The Georgetown Family Center houses a large videotape collection. The collection began on August 9, 1968 when Dr. Murray Bowen, MD, was Chairman of the Division of Social Psychiatry at the Medical College of Virginia. Dr. Bowen was one of the earliest psychiatrists to use video as both a teaching method and as a way to document family changes.
A monthly series of multiple family videotapes were produced with two families from 1968 until 1983. These two families stayed in the project for fifteen years. In 1978, the project was officially moved to Washington, DC as was called the Bowen Clinical Conference Series.
Segments from these videotapes continue to be used to illustrate the concepts in Bowen family systems theory. These composite videotapes are used for teaching in many institutions today. Since these tapes have clinical material they may only be rented by mental health professionals. See Clinical Videotapes.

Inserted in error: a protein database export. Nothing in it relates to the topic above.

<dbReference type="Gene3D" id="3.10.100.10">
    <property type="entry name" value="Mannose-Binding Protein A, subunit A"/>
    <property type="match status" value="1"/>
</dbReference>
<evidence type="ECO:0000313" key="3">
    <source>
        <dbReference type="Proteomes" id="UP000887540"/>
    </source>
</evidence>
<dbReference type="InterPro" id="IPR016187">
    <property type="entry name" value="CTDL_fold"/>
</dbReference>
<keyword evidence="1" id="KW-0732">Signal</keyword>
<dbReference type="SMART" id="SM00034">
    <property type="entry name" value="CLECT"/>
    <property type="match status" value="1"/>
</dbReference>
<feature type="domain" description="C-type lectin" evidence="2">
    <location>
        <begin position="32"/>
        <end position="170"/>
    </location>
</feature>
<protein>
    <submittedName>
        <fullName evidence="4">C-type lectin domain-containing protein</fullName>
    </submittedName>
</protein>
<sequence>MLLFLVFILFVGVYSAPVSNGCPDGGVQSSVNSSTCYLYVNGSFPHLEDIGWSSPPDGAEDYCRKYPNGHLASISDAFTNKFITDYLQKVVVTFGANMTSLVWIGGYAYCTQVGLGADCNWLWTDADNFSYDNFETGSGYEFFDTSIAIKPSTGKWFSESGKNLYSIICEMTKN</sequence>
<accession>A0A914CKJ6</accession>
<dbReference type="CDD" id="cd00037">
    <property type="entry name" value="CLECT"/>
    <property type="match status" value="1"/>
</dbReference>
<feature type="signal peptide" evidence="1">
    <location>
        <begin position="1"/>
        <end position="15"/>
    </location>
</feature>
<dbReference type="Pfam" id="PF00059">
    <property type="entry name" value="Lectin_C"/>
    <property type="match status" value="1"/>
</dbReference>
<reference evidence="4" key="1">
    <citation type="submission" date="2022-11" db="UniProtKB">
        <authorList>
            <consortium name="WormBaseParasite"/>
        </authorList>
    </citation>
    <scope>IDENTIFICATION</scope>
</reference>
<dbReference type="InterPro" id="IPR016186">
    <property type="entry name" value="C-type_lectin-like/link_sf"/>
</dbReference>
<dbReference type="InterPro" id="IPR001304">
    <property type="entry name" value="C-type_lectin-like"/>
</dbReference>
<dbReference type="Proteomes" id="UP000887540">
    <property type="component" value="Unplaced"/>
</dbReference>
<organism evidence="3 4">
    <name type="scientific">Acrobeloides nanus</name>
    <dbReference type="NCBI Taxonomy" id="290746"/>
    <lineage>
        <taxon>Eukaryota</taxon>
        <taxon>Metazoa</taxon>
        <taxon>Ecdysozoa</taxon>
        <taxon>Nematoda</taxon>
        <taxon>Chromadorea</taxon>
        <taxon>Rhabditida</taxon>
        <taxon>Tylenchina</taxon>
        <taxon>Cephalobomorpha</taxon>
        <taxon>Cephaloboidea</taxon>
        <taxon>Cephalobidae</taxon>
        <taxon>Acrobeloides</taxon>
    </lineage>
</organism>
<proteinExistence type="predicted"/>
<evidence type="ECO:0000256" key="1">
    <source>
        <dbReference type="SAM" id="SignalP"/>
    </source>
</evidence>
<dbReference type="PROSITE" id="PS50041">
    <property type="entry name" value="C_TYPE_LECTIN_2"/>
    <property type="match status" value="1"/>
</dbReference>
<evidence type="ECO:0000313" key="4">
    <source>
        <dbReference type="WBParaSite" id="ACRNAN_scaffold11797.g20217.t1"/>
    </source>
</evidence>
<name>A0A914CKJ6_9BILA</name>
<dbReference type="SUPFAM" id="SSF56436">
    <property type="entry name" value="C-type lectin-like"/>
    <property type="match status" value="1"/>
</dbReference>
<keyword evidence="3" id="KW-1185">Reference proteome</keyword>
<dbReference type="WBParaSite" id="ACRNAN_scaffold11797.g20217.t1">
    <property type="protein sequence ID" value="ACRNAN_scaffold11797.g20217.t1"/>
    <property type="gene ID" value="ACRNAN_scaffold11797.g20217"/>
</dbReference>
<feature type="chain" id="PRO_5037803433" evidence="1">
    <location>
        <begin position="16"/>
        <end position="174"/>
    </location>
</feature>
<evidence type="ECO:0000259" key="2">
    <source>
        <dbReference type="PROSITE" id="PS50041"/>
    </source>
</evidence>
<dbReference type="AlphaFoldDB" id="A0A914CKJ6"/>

Dr. Bowen continued to produce teaching tapes until his death in 1990. This collection, noting both family emotional process and the theoretical thinking of the therapist, spans the largest number of years of any collection of its kind. Two hundred hours of videotapes, covering fifteen years, were accepted for preservation in 1986 by the National Institute of Health. Researchers now have access to these preserved original videotapes. See Audiovisual Archives.
The Bowen Center also houses an extensive collection of recording from our Annual Symposia and Spring Conferences, as well as teaching tapes produced by faculty of the Center, including the recent lecture series by Dr. Kerr. This series reflects Dr. Kerr’s way of presenting Bowen theory as an integrated whole, with family, workplace, and clinical examples.